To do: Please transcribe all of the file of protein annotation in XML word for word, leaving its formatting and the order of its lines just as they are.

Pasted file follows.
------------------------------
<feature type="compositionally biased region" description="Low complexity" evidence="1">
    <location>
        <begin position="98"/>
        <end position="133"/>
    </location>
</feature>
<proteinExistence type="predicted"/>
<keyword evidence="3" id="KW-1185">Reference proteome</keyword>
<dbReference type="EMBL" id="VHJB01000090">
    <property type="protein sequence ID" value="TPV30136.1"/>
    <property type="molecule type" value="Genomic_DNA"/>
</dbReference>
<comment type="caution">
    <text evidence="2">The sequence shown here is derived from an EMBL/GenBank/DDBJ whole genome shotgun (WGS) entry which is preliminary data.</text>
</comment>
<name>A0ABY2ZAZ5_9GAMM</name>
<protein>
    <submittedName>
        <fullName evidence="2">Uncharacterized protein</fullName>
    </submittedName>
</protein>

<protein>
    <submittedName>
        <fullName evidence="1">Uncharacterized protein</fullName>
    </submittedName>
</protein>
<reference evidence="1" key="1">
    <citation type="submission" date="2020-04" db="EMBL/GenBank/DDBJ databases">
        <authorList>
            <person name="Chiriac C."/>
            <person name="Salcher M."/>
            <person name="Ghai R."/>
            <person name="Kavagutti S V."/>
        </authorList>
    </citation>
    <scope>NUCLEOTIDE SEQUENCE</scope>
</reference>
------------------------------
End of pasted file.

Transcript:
<feature type="compositionally biased region" description="Low complexity" evidence="1">
    <location>
        <begin position="98"/>
        <end position="133"/>
    </location>
</feature>
<proteinExistence type="predicted"/>
<keyword evidence="3" id="KW-1185">Reference proteome</keyword>
<dbReference type="EMBL" id="VHJB01000090">
    <property type="protein sequence ID" value="TPV30136.1"/>
    <property type="molecule type" value="Genomic_DNA"/>
</dbReference>
<comment type="caution">
    <text evidence="2">The sequence shown here is derived from an EMBL/GenBank/DDBJ whole genome shotgun (WGS) entry which is preliminary data.</text>
</comment>
<name>A0ABY2ZAZ5_9GAMM</name>
<protein>
    <submittedName>
        <fullName evidence="2">Uncharacterized protein</fullName>
    </submittedName>
</protein>

<protein>
    <submittedName>
        <fullName evidence="1">Uncharacterized protein</fullName>
    </submittedName>
</protein>
<reference evidence="1" key="1">
    <citation type="submission" date="2020-04" db="EMBL/GenBank/DDBJ databases">
        <authorList>
            <person name="Chiriac C."/>
            <person name="Salcher M."/>
            <person name="Ghai R."/>
            <person name="Kavagutti S V."/>
        </authorList>
    </citation>
    <scope>NUCLEOTIDE SEQUENCE</scope>
</reference>